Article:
An American observer comments on French politics.
Sorry these are pathetic results made worse by the ongoing rise in youth unemployment. The figures have been massaged by failing EU politicos desperately trying to boost consumer confidence. Meanwhile the EU Commission is preparing for an EU wide banking collapse and bail-in of all deposit holders -- that is the real news.
Well, someone asked me whether I agreed with what you call François Hollande's Micawberish right after he talked and my answer was three folds. 1. I have not been following in sufficient details the numbers recently and thus cannot judge scientifically whereas a few years ago I would have had a precise forecast. 2. I have been in this forecasting business for decades and know that such things as recoveries do happen including when despair seems at its greatest. 3. Anyone taking Hollande for a fool is a fool himself: for Hollande to say something as committed as what he said, he certainly had a definite set of facts leading his top economists to be quite comfortable with the statement. Well today, the facts are out. Now 0.5% in French stat speak is 2.2% in US stat speak, so it is something. Obviously, this needs confirmation in coming quarters, but when I saw the composition of demand growth, it looked good to me as this looked like a classic French recovery story with the consumer in the driving seat. So let us hope for coming quarters to be positive too and then, 6 to 9 months from now, we will witness a decrease of unemployment, surely not fast enough to be wholly satisfying, but still a progress and something to shut up sceptics on the the right who have made it their profession to hope for unemployment to keep expanding as they prosper from catastrophe.
Voila! Krugman responds: http://tinyurl.com/moznh2u
Sorry but john weeks' argument is typical sophistry. He doesn't like quarterly numbers, so tells us we should shift to year on year. Perhaps in his kindness to the working class he should argue as well that governments should wait until a downturn is sufficiently pronounced with year on year numbers turning negative to start thinking about supporting measures for the economy? And then perhaps get to implementing them another year later due to the leads and lag of policy reaction? This is the statistical argument of someone who has never been involved in actual policy-making: there is a reason why we need high frequency data and that is not simply to give new news to financial markets: the machinery of government is already slow enough, we don't really need additional lags. Further, sure, the accepted definition of recession is arbitrary, like all definitions such as that of what a meter is, so what? But we need definitions to argue about precise stuff rather than fuzzy bull.As for the link with expansionary austerity, it may have some merit with the EU commission which is a right-wing commission named at a time when most EU MS governments were right-wing, but I have not heard this argument in the French debate recently and, by the way, the German fiscal stance at the moment is not contractionary as far as I know - the way to look at the fiscal stance is through changes in structural deficits.Now Krugman argues rightly that we should hold off celebrations until the accumulated shortfall in output has been corrected. But that is beside the point. Indeed, when you are in a contraction, you do and should consider a halt in the contraction as a progress. I don't think anyone reasonable would claim that a turn up in the direction of GDP is a cause for shouting "job done", but neither should one argue that it is not a step in the right direction even if many more steps are needed. Similar to saying that extending medical insurance in the US, even if incomplete, was not a step in the right direction thanks to the Obama administration.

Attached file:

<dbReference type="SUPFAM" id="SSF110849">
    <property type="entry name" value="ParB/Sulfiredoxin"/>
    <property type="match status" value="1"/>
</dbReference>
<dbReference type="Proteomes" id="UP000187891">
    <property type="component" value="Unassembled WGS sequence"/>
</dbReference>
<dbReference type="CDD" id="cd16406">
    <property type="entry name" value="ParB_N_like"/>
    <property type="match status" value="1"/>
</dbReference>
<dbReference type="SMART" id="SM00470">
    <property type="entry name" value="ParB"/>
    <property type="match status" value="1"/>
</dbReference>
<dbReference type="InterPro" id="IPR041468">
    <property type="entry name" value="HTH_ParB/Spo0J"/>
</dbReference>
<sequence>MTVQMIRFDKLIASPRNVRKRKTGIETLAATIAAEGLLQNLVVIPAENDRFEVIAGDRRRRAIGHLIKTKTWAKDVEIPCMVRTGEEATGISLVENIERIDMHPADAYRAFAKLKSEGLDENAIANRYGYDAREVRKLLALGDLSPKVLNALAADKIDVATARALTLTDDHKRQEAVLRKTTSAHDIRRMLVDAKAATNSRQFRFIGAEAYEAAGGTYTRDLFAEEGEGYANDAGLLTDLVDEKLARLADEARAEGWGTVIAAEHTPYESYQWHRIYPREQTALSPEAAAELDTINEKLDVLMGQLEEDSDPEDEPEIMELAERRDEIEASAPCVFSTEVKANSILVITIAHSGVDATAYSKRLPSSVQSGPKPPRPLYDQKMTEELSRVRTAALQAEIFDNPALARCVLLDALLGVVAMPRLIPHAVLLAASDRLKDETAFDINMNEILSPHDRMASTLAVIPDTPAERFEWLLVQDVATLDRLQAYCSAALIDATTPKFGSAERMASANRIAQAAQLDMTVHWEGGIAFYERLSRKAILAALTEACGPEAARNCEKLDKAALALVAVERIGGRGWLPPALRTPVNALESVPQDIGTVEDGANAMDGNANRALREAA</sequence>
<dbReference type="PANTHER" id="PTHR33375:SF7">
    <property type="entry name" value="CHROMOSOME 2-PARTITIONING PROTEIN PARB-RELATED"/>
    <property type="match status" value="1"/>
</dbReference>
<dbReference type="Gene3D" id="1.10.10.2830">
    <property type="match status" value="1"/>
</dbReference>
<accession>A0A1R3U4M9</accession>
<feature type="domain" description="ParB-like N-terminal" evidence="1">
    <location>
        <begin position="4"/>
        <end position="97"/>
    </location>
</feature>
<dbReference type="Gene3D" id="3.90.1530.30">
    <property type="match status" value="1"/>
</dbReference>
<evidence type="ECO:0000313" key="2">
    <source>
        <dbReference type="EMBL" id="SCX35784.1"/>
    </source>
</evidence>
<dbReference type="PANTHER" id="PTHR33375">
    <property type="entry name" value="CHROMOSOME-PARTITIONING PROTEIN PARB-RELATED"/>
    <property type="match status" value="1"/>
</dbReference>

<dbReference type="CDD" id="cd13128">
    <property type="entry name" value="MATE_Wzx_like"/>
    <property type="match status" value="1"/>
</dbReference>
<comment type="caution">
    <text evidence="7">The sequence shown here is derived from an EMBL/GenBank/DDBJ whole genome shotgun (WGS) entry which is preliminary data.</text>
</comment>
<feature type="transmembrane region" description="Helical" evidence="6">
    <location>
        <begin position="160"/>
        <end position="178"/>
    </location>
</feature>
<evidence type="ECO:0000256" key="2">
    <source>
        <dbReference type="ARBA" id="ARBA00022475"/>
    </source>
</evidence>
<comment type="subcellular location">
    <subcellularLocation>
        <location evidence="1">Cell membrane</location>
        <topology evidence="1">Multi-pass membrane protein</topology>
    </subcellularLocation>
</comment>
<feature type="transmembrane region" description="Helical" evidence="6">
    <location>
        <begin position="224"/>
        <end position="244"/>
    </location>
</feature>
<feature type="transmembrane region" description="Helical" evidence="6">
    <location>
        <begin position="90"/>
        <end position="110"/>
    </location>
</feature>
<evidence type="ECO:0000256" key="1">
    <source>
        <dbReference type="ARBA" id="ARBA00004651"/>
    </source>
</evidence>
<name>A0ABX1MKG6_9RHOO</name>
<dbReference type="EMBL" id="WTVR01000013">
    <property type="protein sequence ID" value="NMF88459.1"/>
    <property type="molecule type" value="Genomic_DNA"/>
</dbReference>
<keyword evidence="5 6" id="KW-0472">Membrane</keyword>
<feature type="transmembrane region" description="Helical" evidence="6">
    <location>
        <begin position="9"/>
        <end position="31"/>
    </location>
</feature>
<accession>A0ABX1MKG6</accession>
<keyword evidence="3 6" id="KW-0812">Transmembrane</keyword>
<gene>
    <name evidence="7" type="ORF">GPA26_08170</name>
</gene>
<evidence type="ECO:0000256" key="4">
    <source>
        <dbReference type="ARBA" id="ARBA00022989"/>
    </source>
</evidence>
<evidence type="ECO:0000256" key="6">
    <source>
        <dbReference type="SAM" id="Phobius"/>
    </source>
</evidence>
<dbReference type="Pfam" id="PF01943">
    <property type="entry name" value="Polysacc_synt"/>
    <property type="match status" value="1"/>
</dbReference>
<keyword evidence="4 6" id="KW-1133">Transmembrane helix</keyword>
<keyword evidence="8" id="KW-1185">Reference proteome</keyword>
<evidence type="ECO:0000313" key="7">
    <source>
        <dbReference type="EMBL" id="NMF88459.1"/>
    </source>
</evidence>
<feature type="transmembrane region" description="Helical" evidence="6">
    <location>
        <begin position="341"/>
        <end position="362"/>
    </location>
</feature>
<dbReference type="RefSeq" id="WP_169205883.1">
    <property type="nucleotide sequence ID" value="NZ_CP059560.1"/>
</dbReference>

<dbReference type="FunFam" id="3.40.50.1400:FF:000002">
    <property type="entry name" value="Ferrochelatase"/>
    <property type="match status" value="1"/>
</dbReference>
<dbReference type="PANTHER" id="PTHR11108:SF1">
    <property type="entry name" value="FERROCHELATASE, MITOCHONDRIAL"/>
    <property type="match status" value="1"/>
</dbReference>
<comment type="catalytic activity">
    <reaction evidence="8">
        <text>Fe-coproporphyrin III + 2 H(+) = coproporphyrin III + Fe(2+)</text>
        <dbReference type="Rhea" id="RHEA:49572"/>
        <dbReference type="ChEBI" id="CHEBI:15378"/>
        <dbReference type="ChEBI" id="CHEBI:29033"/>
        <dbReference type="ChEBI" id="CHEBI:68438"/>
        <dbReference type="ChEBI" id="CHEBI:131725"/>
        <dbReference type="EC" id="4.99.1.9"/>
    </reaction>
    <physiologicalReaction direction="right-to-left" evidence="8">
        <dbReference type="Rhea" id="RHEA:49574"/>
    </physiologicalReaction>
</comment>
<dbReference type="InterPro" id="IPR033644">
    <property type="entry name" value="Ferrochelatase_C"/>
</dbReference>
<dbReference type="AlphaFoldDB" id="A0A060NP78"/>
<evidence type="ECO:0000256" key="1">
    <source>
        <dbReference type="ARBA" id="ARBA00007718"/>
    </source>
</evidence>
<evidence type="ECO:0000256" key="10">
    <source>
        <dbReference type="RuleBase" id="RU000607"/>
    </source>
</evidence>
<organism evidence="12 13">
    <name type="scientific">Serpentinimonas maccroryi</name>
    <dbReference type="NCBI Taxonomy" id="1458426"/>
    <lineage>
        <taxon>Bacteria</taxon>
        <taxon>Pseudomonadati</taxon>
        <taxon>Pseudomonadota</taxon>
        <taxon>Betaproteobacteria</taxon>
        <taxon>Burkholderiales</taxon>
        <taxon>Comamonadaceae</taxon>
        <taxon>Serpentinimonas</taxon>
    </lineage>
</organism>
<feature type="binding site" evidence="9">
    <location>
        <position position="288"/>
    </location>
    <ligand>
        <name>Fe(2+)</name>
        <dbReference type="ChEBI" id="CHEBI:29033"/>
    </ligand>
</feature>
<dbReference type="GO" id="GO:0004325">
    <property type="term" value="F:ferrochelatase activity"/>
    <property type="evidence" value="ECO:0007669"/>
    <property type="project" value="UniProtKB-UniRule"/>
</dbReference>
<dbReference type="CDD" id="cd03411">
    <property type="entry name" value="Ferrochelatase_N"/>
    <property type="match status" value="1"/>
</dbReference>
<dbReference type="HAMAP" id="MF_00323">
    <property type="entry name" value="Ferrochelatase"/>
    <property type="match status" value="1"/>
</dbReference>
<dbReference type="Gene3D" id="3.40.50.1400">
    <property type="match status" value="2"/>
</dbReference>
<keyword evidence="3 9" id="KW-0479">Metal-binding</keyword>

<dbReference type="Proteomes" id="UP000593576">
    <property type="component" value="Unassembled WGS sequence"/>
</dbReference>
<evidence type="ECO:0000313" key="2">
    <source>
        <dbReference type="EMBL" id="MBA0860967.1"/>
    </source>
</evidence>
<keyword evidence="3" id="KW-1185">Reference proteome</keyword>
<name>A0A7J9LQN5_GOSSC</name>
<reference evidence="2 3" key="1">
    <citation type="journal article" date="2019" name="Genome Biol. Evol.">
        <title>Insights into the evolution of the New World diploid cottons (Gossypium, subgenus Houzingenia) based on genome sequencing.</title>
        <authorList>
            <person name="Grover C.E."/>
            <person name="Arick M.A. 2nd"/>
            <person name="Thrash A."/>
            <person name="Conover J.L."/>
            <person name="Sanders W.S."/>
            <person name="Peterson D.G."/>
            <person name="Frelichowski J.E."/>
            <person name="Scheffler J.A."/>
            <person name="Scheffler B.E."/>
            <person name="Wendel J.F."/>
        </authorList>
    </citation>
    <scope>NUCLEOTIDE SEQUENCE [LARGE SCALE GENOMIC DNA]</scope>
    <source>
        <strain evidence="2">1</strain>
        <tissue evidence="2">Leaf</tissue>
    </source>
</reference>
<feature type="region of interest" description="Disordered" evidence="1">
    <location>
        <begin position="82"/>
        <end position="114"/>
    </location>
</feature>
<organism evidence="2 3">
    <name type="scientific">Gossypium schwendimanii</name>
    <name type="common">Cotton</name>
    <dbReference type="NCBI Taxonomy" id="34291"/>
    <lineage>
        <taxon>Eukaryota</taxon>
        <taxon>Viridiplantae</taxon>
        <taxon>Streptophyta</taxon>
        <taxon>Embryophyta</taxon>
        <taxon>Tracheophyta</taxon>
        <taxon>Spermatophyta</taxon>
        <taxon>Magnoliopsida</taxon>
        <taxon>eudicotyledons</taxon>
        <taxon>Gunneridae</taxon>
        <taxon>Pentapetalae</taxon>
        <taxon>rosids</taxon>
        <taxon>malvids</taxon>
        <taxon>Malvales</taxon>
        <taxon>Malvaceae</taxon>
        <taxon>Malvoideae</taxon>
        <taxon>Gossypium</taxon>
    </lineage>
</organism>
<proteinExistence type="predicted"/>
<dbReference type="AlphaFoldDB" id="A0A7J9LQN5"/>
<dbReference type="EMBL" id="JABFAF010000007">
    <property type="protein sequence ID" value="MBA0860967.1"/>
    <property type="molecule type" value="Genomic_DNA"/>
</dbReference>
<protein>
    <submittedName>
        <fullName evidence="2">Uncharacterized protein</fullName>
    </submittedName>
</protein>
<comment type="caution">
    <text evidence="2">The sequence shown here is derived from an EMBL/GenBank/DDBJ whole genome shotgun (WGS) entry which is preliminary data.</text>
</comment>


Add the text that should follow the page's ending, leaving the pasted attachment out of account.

By the way, Art, what is the definition of Micawberishm? My culture is lacking on this one.
Mr. Micawber is a character in Dickens' David Copperfield whose perpetual optimism is captured in the phrase "Something will turn up."http://en.wikipedia.org/wiki/Wilkins_Micawber
thanks for this, Art. I guess I haven't re-read that one for decades...
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